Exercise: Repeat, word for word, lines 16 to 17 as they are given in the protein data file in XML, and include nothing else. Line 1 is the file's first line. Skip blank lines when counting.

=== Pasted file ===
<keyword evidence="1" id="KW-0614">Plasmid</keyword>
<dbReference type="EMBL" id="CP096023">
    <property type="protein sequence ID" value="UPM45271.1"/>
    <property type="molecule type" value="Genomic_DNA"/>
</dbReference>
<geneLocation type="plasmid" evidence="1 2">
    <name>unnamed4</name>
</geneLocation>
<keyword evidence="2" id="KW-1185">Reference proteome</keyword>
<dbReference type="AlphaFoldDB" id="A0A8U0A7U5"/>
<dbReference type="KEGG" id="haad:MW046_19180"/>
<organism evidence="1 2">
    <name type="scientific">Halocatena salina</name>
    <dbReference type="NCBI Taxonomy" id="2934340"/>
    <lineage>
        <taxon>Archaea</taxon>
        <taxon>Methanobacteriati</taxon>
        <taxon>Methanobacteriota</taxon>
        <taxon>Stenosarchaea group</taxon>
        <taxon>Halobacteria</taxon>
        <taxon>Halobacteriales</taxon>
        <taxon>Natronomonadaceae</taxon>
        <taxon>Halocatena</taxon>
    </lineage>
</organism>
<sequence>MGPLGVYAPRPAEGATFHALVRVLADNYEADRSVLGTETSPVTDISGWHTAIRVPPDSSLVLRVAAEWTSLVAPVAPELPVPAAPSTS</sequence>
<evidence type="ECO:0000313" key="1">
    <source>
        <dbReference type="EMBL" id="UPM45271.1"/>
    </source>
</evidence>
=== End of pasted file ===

        <taxon>Archaea</taxon>
        <taxon>Methanobacteriati</taxon>